Lycan’s project is driven by dynamics of exchange and transformation through the mediating effects of technology and environment. Embedded within her work are layers of negotiation; one translation after another contains the potential for a virtually infinite number of abstractions. This approach engages photography only to push it beyond medium specificity. Here, the real becomes replica, representation becomes abstract, and image becomes object.
Like a relay race, the subject matter of Little Glow has passed through, and along, multiple vectors. The source: anachronistic display apparatuses of 291, the iconic New York photography gallery run by Alfred Stieglitz from 1905 – 1917 that introduced European modernist artists to North America which opened a conversation between photography and the avant-garde. The aftereffect: a two-part installation that offers a simulation of the historic gallery via a system of perpetual reproduction.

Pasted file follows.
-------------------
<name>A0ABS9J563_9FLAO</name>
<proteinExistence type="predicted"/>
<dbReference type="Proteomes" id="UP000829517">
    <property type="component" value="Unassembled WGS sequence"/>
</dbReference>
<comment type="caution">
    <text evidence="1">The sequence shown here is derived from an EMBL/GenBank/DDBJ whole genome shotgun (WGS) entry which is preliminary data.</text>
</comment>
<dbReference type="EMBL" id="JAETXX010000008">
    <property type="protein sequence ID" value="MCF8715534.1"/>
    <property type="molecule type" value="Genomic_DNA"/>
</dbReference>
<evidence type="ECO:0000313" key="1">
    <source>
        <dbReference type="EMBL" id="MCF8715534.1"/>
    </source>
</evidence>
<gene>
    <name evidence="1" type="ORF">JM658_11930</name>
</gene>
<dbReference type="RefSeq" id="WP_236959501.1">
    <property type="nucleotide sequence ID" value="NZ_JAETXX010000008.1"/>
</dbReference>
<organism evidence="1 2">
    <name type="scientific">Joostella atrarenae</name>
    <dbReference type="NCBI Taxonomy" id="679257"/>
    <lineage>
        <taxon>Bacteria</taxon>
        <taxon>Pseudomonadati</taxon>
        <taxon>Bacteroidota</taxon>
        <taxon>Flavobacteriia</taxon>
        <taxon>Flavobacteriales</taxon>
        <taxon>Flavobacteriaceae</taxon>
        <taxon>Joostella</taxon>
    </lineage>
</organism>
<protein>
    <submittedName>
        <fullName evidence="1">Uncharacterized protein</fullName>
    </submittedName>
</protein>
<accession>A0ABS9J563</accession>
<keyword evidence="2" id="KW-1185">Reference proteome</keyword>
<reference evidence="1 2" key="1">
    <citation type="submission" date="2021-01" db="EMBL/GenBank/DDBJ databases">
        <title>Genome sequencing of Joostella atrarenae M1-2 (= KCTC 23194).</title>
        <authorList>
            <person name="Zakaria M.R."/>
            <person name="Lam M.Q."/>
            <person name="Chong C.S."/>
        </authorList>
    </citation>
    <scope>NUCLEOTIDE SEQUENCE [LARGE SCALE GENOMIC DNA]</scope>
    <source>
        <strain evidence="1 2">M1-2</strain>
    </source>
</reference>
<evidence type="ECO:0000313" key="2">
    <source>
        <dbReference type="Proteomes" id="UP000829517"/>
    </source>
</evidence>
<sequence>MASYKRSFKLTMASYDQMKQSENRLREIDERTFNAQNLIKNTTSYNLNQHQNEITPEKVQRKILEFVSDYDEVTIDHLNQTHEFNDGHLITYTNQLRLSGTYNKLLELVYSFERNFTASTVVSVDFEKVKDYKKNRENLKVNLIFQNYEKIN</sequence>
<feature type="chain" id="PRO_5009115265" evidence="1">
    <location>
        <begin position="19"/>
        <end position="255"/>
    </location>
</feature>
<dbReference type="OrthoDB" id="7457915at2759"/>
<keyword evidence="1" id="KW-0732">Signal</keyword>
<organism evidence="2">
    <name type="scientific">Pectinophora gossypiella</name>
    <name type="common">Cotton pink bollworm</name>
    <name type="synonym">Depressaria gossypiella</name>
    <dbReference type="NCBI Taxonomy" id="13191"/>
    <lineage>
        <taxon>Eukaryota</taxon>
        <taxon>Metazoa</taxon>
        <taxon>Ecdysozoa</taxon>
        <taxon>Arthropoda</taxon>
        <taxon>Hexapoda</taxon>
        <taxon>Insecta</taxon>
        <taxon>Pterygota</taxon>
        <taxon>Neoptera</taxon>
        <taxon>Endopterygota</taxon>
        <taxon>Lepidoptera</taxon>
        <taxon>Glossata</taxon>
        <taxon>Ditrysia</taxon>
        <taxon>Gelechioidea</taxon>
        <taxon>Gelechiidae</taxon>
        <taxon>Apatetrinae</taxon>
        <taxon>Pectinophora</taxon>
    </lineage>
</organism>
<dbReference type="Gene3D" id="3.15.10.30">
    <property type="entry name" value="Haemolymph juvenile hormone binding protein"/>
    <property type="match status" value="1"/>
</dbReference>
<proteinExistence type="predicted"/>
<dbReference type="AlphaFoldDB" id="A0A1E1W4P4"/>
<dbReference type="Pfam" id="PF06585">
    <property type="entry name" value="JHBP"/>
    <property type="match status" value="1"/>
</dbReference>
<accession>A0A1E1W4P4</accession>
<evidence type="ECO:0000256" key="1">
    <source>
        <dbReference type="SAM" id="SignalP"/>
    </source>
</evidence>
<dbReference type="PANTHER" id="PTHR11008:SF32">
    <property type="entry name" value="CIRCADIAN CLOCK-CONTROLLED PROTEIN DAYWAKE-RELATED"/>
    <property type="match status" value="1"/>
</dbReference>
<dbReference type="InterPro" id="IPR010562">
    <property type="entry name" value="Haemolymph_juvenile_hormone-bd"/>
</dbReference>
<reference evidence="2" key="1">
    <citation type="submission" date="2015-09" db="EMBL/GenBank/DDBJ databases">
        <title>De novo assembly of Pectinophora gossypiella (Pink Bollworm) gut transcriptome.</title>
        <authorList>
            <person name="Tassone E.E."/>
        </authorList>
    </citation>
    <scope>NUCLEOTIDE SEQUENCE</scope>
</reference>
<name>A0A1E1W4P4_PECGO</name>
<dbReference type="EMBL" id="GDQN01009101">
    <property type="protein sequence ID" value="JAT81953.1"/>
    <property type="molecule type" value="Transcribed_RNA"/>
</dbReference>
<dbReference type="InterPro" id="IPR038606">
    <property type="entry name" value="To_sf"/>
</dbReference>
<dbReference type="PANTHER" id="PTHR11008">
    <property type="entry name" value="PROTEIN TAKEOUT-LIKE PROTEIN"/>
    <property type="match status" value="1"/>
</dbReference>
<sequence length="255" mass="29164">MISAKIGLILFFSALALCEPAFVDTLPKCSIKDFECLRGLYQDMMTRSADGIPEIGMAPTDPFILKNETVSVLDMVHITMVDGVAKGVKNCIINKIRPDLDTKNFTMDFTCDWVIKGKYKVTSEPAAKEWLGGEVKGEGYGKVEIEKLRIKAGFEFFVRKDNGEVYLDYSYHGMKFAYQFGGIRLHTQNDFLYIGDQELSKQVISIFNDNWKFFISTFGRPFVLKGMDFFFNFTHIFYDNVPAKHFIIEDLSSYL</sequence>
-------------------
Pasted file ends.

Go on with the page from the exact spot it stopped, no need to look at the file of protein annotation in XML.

While Lycan’s process seems to eschew literal interpretation in favour of atmosphere, the work remains haunted by their antecedent―—the painted burlap that textured its walls, the vases for its flowers, and the fluid quality of relations that 291 stimulated.
IMAGE CREDIT: Kelly Lycan, 2015, Courtesy Susan Hobbs Gallery, Toronto.